In a news release, London, Ont., mayor Anne Marie DeCicco-Best called it a sculpture that “will indeed become a key component of our downtown revitalization.”
That may be a bit of a stretch. But the prospect of a 500-kilogram great blue heron, made of steel and suspended from the upscale Renaissance Tower above special masonry below, bears all the marks of a very successful public-private partnership. Think London’s Via Rail station or the central branch of the London Public Library, except that this project will be much more about art than function.
At a news conference this afternoon in the lobby of the newly built tower immediately south of the John Labatt Centre, artist Ted Goodden unveiled a small model of his sculpture and spoke eloquently of the images he hopes it will evoke. The steel bird will “gesture” toward the forks of what the region’s First Nations called the Antler River — the waterway European settlers later called the Thames. For both aboriginals and Europeans, the river was the locus of community life and commercial activity. The great blue heron was, and still is, a common sight. In crafting his sculpture, Goodden envisioned the heron ascending toward King Street from a resting place on the river.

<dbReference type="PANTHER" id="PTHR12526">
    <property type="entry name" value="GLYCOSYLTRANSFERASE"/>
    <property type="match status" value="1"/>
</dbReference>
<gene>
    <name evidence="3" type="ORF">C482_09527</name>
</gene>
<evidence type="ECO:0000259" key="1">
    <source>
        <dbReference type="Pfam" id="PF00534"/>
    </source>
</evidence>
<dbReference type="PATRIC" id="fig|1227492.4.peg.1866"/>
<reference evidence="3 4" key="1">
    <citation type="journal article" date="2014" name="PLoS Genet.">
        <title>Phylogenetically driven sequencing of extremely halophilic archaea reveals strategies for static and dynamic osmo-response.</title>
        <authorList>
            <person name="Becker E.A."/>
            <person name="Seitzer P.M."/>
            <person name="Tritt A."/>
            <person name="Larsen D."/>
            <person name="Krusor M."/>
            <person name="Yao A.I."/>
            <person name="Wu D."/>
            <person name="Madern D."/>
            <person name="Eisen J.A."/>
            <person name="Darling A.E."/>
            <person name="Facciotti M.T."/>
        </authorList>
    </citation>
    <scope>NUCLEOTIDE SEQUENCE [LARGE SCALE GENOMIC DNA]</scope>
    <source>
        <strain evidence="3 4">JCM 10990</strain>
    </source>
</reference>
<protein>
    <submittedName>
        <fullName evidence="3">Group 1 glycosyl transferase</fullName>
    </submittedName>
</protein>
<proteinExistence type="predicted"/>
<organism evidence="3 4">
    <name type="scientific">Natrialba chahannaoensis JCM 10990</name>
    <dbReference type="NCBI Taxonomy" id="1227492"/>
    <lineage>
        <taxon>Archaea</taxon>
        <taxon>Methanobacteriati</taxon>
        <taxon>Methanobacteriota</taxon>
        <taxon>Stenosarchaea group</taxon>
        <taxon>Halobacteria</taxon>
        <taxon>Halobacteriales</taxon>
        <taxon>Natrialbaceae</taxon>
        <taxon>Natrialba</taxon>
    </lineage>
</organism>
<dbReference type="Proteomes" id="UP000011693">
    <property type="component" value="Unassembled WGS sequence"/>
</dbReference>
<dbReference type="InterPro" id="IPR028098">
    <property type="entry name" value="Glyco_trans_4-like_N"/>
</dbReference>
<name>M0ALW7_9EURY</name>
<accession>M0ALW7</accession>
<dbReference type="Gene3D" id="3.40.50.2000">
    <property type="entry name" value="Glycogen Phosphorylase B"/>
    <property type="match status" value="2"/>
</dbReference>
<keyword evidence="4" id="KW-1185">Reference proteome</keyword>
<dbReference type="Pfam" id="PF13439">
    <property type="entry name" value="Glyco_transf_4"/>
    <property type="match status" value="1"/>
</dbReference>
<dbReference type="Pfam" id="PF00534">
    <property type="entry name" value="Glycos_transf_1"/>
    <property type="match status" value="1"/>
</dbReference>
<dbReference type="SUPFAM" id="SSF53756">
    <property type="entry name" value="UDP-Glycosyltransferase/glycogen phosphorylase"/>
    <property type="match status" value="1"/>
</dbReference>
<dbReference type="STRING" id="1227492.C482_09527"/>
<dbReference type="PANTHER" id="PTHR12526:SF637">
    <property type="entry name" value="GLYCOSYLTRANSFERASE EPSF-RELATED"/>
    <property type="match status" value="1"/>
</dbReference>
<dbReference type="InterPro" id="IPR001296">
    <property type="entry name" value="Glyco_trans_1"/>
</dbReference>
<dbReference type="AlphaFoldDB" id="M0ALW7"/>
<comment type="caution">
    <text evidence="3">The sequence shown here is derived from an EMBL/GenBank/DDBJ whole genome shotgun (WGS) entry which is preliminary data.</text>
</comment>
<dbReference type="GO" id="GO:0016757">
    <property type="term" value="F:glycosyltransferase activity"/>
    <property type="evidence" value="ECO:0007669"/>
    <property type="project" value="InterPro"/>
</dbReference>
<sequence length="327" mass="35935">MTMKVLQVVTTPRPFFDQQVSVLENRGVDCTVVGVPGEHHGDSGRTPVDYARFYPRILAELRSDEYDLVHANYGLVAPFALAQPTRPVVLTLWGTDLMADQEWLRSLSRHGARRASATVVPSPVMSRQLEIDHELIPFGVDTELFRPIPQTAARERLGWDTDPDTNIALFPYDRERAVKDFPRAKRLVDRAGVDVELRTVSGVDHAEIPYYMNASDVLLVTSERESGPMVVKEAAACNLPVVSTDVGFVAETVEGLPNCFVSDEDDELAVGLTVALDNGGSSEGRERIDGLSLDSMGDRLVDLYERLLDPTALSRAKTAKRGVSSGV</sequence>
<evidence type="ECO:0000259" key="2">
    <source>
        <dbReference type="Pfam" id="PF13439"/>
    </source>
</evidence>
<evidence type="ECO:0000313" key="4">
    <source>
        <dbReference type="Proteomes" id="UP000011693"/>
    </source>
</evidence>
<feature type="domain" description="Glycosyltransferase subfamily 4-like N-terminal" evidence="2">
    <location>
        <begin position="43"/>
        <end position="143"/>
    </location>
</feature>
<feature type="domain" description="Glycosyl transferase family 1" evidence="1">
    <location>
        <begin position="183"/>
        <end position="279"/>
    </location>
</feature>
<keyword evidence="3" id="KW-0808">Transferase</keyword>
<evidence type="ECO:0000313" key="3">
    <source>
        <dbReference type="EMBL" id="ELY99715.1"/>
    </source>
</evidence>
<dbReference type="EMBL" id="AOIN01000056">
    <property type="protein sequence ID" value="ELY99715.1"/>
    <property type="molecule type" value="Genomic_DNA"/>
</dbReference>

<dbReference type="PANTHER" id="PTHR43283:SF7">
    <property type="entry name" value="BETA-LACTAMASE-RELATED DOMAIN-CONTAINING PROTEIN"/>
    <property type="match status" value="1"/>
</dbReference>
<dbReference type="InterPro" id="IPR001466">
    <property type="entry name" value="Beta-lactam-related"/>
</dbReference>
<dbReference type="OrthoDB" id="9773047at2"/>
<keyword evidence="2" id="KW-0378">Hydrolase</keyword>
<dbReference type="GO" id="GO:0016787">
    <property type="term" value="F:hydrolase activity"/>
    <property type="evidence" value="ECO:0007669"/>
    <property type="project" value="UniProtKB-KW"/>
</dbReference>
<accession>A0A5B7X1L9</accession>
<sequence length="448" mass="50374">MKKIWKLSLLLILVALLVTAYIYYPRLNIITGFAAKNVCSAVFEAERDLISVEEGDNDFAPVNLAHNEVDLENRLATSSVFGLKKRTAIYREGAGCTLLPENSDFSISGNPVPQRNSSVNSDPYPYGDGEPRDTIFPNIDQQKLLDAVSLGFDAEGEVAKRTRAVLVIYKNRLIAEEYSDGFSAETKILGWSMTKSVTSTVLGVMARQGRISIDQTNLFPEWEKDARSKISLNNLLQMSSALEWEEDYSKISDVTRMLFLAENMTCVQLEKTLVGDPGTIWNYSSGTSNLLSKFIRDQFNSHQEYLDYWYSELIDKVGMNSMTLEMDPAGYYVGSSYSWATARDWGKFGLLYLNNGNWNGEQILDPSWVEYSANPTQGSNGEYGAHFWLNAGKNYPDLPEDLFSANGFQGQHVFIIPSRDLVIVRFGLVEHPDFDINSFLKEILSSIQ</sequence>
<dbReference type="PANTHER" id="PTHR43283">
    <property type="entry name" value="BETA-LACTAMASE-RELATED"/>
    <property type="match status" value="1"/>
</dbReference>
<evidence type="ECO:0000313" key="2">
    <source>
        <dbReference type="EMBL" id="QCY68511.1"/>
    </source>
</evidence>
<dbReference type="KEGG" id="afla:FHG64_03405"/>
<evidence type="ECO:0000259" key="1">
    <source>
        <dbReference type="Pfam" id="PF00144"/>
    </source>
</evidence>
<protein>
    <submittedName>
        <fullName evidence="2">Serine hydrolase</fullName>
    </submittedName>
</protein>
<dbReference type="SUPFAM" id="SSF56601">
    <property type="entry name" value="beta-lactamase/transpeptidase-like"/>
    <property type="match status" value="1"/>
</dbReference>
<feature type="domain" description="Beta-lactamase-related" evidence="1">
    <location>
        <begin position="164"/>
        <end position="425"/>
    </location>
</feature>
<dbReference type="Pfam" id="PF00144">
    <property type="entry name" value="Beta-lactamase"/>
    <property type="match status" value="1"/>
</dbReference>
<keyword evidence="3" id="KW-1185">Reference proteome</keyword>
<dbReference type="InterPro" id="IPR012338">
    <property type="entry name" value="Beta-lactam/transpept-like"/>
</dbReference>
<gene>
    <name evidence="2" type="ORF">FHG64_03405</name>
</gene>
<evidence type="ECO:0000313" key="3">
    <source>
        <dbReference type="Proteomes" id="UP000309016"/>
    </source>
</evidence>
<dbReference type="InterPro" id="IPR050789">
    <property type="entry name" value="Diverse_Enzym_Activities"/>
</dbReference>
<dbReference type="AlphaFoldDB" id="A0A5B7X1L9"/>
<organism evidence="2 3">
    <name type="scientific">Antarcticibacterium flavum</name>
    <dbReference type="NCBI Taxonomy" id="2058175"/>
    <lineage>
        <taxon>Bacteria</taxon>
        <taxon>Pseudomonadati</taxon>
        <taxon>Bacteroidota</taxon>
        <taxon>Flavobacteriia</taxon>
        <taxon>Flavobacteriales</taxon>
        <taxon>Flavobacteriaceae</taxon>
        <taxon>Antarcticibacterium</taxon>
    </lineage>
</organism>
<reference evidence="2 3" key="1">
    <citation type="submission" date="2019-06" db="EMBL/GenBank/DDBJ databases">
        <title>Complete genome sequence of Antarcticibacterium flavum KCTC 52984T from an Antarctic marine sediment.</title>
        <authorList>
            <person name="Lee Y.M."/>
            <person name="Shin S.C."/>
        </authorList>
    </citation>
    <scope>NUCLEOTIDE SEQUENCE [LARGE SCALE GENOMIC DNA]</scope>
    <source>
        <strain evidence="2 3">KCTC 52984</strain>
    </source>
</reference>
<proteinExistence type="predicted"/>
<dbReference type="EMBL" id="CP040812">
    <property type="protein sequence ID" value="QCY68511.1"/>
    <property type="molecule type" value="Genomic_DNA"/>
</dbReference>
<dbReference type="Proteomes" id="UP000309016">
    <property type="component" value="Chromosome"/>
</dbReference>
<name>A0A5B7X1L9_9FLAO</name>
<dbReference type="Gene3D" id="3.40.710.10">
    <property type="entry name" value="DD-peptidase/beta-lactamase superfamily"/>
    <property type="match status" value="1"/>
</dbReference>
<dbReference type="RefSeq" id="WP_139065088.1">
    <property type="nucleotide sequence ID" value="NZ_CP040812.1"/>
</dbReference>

Goodden’s three-by-five-metre heron, when installed, will also function as a kind of seasonal timepiece, its left wing outfitted with a sundial-type orb that will track the sun’s movement and register the summer solstice and points of semiannual equinox on the brickwork at street level.
Goodden’s installation will mark the end of a competition that included more than a dozen entries from across Canada. The juried selection process was led by the London Arts Council. The project is worth $100,000. Tricar Group, owner of Renaissance Tower, was granted a higher residential density during the project’s development in exchange for a contribution in the form of public art, guided by the city’s public art policy, which was adopted in January.